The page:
To examine the cross-sectional and longitudinal relationships between 25-hydroxyvitamin D (25(OH)D) concentrations and indices of insulin resistance and secretion in older adults.
Methods and Results
Among 2134 participants of the Cardiovascular Health Study who were free from cardiovascular disease, we measured serum 25(OH)D concentrations in samples collected in 1992–1993. We examined insulin resistance and secretion using Homeostasis Model Assessment (HOMA) estimates cross-sectionally and among 1469 participants who had repeated HOMA measures four years later (1996–1997). In cross-sectional analysis, each 10 ng/mL increment in 25(OH)D concentration was associated with a 0.09 lower adjusted HOMA-IR [95%CI (−0.17, −0.02), p=0.01]. However, baseline 25(OH)D concentrations were not associated with change in HOMA-IR over 4 years of follow up (p=0.48). 25(OH)D concentrations were not associated with insulin secretion, as determined by HOMA-β, in either cross-sectional or longitudinal analysis.
Conclusions
Circulating 25(OH)D concentrations are associated with lower insulin resistance in cross-sectional but not longitudinal analyses. Whether this reflects residual confounding in cross-sectional analyses or the short-term nature of the relationship between vitamin D and insulin sensitivity will require trials with repeated measures of these factors.
doi:10.1016/j.metabol.2013.07.008
PMCID: PMC4159161  PMID: 23987236
Vitamin D; 25(OH)D; insulin resistance
16.  Association of Obesity and Kidney Function Decline among Non-Diabetic Adults with eGFR > 60 ml/min/1.73m2: Results from the Multi-Ethnic Study of Atherosclerosis (MESA) 
Background
Obesity is associated with higher end-stage renal disease incidence, but associations with earlier forms of kidney disease remain incompletely characterized.
Methods
We studied the association of body mass index (BMI), waist circumference (WC), and waist-to-hip ratio (WHR) with rapid kidney function decline and incident chronic kidney disease in 4573 non-diabetic adults with eGFR ≥ 60 ml/min/1.73m2 at baseline from longitudinal Multi-Ethnic Study of Atherosclerosis cohort. Kidney function was estimated by creatinine and cystatin C. Multivariate analysis was adjusted for age, race, baseline eGFR, and hypertension.
Results
Mean age was 60 years old, BMI 28 kg/m2, baseline eGFRCr 82 and eGFRCys 95 ml/min/1.73m2. Over 5 years of follow up, 25% experienced rapid decline in renal function by eGFRCr and 22% by eGFRCys. Incident chronic kidney disease (CKD) developed in 3.3% by eGFRCys, 11% by eGFRCr, and 2.4% by both makers. Compared to persons with BMI < 25, overweight (BMI 25 – 30) persons had the lowest risk of rapid decline by eGFRCr (0.84, 0.71 – 0.99). In contrast, higher BMI categories were associated with stepwise higher odds of rapid decline by eGFRCys, but remained significant only when BMI ≥ 35 kg/m2 (1.87, 1.41 – 2.48). Associations of BMI with incident CKD were insignificant after adjustment. Large WC and WHR were associated with increased risk of rapid decline only by eGFRCys, and of incident CKD only when defined by both filtration markers.
Conclusions
Obesity may be a risk factor for kidney function decline, but associations vary by filtration marker used.
PMCID: PMC4157691  PMID: 25210651
Kidney Function Decline; MESA; Obesity; Waist Circumference; Waist-to-Hip Ratio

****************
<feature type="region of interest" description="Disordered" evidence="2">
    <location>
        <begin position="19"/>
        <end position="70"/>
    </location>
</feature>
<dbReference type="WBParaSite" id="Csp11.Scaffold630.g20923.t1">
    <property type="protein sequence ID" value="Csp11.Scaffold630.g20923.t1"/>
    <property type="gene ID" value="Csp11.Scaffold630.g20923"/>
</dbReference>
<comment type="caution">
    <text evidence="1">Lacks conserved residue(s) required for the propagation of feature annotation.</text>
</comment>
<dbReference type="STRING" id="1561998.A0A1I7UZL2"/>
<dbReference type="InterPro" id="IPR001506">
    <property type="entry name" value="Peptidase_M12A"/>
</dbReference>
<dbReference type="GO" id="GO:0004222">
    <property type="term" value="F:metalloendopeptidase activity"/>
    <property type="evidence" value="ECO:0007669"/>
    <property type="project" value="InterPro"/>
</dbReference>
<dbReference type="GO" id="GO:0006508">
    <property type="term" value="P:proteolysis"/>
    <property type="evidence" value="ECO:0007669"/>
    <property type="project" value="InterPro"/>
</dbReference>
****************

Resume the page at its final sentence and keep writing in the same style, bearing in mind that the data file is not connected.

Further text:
17.  Parathyroid hormone and arterial dysfunction in the Multi-Ethnic Study of Atherosclerosis 
Clinical endocrinology  2013;79(3):429-436.
Objective
High circulating concentrations of parathyroid hormone (PTH) have been associated with increased risks of hypertension, left ventricular hypertrophy, congestive heart failure, and cardiovascular mortality. Impaired arterial function is a potential mechanism for these associations. We tested whether serum PTH concentration is associated with measures of arterial function.
Design
Cross-sectional study.
Participants
6,545 persons without clinical cardiovascular disease participating in the community-based Multi-Ethnic Study of Atherosclerosis.
Measurements
Brachial artery flow-mediated dilation as well as aortic pulse pressure and arterial pulse parameters derived from Windkessel modeling of the radial pressure waveform.
Results
Higher serum PTH concentration was associated with lower brachial artery flow-mediated dilation (mean difference −0.09% per 10 pg/mL PTH), higher aortic pulse pressure (0.53 mmHg per 10 pg/mL), and reduced Windkessel capacitive index C1 (large artery elasticity, −0.12 ml/mmHg X 10 per 10 pg/mL), adjusting for potential confounding variables (all p-values ≤ 0.001). These relationships were independent of serum calcium concentration, serum 25-hydroxyvitamin D concentration, and estimated glomerular filtration rate and were consistent across relevant participant subgroups. Associations of PTH with aortic pulse pressure and capacitive index C1 were attenuated after adjustment for blood pressure. Serum PTH concentration was not associated with the oscillatory index C2 (small artery elasticity).
Conclusions
Higher serum PTH concentration was associated with impaired endothelial function, increased aortic pulse pressure, and decreased capacitive index C1 in a large, diverse, community-based population. These relationships may help explain previously observed associations of elevated PTH with cardiovascular disease.
doi:10.1111/cen.12163
PMCID: PMC3664253  PMID: 23402353
parathyroid hormone; calcium; vitamin D; arterial function; epidemiology
18.  Vitamin D Bioavailability and Catabolism in Pediatric Chronic Kidney Disease 
Background
Vitamin D-binding protein (DBP) and catabolism have not been examined in childhood chronic kidney disease (CKD).